Diplomacy in tough times

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Diplomacy in tough times

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The diplomatic topography around North Korea is complicated. The visit to China by Ri Su-yong, the Workers’ Party vice chairman and former foreign minister, after the North’s latest missile test was followed by a UN Security Council statement and the designation of the North as a “primary money laundering concern.” Here, friction between the United States and China is created. The North Korean nuclear situation is getting more complex, and we need to make more thorough plans to respond accordingly.

The current situation is the outcome of the complicated calculations of each country involved, so we should start from here. China pursues denuclearization but values the geopolitical interests of North Korea. Lately, China’s friction with the United States is also a factor.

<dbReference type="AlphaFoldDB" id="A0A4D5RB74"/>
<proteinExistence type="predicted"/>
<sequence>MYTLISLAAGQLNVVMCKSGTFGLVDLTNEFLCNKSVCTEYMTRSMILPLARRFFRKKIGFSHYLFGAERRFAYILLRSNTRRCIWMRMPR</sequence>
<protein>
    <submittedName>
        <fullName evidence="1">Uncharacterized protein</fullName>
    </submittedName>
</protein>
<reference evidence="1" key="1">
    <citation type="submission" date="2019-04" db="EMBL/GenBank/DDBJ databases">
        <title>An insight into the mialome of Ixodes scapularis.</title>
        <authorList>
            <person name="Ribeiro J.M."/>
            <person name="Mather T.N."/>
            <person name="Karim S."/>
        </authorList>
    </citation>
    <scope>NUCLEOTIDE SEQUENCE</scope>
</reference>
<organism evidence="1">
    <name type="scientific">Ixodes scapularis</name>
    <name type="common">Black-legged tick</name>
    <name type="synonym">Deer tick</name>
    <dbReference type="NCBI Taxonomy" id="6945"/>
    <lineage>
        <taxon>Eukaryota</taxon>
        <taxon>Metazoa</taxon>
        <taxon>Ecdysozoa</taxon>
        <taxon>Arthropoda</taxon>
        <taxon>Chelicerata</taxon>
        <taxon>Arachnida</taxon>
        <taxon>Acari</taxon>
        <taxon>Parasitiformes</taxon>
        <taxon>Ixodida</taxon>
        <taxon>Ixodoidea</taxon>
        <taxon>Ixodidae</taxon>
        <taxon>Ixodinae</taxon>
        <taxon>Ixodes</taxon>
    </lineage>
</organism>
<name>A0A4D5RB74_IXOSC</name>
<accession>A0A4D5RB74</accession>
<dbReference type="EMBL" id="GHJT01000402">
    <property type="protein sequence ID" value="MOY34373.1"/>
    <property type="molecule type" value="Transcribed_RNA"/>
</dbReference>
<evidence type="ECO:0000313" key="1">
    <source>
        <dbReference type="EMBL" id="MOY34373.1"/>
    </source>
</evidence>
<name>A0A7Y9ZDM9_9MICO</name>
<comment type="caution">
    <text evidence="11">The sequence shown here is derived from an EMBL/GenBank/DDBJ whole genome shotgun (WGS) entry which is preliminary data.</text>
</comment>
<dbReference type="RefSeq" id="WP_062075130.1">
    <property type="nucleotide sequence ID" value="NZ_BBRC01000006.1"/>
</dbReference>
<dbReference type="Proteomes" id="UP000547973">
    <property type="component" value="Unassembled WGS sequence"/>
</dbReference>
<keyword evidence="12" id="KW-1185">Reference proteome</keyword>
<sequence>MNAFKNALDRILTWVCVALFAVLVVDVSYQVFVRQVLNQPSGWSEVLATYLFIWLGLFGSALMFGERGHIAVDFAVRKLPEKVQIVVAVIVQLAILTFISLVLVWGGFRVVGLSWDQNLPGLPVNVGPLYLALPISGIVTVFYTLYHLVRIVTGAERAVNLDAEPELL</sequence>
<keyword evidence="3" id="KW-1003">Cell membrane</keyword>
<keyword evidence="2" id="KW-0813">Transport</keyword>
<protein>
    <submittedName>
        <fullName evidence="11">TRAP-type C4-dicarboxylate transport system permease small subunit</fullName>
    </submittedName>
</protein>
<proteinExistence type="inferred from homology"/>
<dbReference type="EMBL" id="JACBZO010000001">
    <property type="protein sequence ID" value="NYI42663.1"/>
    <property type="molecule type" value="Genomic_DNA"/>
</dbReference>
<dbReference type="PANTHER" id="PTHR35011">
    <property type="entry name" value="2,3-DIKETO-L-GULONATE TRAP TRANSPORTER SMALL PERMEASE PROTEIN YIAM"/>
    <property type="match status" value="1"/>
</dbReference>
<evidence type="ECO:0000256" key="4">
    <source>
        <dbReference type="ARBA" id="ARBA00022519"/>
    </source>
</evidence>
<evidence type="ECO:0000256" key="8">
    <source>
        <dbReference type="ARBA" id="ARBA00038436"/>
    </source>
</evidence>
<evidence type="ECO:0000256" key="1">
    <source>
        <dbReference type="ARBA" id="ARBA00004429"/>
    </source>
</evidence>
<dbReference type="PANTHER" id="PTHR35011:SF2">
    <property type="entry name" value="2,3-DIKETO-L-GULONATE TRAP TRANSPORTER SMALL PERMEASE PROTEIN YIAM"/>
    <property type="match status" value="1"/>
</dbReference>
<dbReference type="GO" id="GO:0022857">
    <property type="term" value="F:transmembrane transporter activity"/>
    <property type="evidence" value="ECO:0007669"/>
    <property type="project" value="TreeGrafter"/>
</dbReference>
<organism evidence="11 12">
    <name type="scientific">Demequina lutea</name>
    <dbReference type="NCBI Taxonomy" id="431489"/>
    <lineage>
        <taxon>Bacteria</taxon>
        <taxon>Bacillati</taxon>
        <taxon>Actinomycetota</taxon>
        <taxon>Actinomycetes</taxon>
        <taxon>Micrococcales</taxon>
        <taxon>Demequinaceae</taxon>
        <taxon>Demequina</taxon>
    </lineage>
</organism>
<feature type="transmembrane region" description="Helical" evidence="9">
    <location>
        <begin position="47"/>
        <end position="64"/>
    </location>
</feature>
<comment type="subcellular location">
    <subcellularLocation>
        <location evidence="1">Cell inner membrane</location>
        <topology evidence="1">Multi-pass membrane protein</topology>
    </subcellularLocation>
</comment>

China’s moves may therefore seem confusing in the context of denuclearization. China emphasizes its clear and consistent stance on the North Korean nuclear issue because they are aware that from the outside, China’s position seems contradictory and ambiguous.

Ri’s visit to China revealed China’s situation. The original purpose of the visit must have been the restoration of China-North Korea relations, and he was supposed to meet with Chinese President Xi Jinping. But North Korea conducted a missile test while Ri was in China. This was a rude move. The UN Security Council openly denounced the test.

But the next day, China, one of the permanent members of the Security Council, received the representative of the country it had just denounced. China knows how awkward this seemed. Beijing was not completely pleased but had to go on with the meeting anyway after thinking about it. China has resorted to stop-gap measures amid denuclearization, its geopolitical situation and friction with the United States.